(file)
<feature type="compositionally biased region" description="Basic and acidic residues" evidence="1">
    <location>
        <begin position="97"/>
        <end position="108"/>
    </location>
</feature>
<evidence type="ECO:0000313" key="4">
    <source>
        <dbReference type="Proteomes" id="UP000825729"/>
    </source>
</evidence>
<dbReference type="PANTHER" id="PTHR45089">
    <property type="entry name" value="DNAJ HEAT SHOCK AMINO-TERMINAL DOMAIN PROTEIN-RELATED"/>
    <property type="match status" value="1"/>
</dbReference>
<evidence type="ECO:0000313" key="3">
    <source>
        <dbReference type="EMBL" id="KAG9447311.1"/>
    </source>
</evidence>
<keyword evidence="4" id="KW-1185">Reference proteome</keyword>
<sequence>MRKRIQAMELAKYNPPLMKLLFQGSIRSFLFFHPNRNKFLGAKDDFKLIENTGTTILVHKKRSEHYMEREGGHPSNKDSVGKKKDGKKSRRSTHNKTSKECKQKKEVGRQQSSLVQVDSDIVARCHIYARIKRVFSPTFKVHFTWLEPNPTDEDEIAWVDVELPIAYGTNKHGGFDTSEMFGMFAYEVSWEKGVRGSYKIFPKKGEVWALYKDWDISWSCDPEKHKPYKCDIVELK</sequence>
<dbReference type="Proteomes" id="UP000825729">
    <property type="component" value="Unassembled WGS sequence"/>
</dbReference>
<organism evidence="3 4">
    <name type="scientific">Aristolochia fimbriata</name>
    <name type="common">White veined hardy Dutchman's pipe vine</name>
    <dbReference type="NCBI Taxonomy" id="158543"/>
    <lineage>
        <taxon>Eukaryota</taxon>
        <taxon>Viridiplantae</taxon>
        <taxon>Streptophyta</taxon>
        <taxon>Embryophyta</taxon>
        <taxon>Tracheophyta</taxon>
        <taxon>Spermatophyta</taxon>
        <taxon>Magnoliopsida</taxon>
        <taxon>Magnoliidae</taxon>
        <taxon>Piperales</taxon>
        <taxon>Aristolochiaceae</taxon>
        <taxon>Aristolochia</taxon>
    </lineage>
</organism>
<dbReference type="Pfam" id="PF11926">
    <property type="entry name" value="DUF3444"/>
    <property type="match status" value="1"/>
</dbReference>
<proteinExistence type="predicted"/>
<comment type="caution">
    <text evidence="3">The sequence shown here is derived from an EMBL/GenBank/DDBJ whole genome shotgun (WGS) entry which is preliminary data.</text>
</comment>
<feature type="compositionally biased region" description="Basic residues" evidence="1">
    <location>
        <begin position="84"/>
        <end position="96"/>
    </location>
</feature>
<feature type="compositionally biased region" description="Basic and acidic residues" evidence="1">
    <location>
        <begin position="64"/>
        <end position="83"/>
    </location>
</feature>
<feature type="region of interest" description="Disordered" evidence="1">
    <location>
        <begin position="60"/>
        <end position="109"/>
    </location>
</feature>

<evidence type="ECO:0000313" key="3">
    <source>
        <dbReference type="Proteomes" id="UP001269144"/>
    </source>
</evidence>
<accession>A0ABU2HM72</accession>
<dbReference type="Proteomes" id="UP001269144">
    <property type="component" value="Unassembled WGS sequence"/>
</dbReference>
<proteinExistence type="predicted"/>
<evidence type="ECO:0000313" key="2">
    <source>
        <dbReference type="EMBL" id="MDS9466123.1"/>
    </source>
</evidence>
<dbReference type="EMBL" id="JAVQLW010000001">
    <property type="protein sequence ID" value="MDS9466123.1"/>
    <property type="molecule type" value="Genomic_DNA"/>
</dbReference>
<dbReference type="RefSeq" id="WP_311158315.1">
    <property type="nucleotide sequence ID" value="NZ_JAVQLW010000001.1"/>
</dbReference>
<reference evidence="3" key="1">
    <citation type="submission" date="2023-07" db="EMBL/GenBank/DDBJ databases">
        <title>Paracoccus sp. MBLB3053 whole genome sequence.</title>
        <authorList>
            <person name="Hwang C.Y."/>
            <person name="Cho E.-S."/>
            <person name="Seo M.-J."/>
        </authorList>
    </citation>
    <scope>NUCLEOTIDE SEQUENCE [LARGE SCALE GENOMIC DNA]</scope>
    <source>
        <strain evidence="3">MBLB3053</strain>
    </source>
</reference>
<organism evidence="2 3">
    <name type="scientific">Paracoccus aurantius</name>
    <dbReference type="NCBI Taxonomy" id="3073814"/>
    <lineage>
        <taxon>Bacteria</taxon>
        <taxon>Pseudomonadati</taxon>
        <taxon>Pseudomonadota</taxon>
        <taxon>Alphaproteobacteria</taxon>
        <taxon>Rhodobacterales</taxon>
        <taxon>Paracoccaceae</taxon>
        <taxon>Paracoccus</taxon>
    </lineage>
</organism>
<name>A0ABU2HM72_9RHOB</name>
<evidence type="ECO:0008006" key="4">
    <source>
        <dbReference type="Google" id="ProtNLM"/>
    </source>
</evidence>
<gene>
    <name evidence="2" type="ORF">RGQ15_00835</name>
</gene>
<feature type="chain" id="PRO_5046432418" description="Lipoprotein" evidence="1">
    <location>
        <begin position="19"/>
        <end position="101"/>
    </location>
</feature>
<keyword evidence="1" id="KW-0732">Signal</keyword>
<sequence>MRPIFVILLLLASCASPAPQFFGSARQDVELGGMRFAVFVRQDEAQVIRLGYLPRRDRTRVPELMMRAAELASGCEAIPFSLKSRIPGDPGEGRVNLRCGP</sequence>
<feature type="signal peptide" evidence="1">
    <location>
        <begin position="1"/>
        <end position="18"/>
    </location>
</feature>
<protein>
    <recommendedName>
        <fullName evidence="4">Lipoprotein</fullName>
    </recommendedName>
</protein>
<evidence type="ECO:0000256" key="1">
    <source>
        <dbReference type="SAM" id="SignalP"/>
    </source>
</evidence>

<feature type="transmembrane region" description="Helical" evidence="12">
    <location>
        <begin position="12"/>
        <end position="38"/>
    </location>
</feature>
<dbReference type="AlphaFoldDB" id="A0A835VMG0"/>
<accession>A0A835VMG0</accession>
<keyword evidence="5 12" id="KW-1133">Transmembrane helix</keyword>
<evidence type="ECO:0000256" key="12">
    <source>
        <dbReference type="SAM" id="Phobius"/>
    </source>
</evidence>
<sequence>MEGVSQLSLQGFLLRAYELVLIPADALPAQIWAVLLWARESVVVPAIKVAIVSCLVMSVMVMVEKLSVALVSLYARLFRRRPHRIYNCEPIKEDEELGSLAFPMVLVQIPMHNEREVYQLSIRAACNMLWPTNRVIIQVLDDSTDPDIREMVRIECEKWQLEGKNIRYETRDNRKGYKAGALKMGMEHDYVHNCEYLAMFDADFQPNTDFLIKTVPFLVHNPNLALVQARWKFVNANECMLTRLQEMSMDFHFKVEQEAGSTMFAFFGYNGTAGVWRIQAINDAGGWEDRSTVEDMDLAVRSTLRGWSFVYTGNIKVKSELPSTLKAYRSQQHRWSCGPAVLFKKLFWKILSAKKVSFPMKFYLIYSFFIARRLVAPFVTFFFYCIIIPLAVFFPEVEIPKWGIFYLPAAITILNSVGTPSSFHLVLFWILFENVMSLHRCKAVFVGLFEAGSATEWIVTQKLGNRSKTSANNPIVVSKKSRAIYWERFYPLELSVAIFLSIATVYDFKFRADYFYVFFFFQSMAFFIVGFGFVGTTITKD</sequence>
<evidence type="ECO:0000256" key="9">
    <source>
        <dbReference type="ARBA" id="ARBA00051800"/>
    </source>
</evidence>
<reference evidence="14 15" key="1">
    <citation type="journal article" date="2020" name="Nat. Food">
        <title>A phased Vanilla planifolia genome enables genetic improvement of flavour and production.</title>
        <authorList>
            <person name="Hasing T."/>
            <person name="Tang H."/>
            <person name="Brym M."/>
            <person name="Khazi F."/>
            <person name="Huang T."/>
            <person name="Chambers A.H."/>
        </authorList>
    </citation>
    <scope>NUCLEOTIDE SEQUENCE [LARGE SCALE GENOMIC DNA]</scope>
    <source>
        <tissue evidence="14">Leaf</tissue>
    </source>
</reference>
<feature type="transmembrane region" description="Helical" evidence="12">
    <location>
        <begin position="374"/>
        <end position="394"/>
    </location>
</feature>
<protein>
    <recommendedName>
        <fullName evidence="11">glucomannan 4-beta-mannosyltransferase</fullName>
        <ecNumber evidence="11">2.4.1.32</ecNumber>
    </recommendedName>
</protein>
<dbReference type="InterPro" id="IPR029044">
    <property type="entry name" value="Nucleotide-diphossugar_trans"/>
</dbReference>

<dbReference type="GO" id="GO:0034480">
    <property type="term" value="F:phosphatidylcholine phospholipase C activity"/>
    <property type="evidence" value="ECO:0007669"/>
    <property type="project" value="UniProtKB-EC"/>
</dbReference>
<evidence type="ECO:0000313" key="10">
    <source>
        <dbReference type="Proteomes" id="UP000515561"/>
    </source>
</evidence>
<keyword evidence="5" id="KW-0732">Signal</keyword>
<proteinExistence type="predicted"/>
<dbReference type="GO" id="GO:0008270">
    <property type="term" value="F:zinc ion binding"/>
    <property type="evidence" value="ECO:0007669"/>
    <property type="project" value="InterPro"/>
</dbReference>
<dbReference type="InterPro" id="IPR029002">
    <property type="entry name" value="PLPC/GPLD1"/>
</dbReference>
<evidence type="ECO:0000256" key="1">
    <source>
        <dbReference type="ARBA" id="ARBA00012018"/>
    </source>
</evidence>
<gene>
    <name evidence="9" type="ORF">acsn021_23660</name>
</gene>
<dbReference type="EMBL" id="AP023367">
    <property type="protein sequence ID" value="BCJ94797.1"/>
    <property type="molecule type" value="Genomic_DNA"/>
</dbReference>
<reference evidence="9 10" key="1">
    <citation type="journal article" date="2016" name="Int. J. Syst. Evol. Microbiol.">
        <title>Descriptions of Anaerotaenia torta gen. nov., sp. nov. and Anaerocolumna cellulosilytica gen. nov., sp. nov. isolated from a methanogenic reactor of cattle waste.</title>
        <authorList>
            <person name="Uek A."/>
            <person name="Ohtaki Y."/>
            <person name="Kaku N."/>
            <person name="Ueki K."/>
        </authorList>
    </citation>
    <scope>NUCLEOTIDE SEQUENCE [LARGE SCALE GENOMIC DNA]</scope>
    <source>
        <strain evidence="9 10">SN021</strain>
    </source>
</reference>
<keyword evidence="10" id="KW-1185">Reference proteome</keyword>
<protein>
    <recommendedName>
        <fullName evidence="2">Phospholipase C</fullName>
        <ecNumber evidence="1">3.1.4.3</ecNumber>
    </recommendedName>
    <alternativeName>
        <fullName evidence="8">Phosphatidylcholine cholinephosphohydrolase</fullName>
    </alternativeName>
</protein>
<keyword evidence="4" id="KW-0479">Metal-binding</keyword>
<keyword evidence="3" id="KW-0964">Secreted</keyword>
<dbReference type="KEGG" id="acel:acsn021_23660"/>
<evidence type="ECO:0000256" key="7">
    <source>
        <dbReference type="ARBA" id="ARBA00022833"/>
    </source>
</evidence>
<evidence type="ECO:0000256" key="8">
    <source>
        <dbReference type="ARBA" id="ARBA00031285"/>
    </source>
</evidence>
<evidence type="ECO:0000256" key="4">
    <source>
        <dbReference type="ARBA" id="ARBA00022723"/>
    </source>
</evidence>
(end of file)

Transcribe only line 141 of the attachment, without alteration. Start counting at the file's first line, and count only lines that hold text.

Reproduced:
</feature>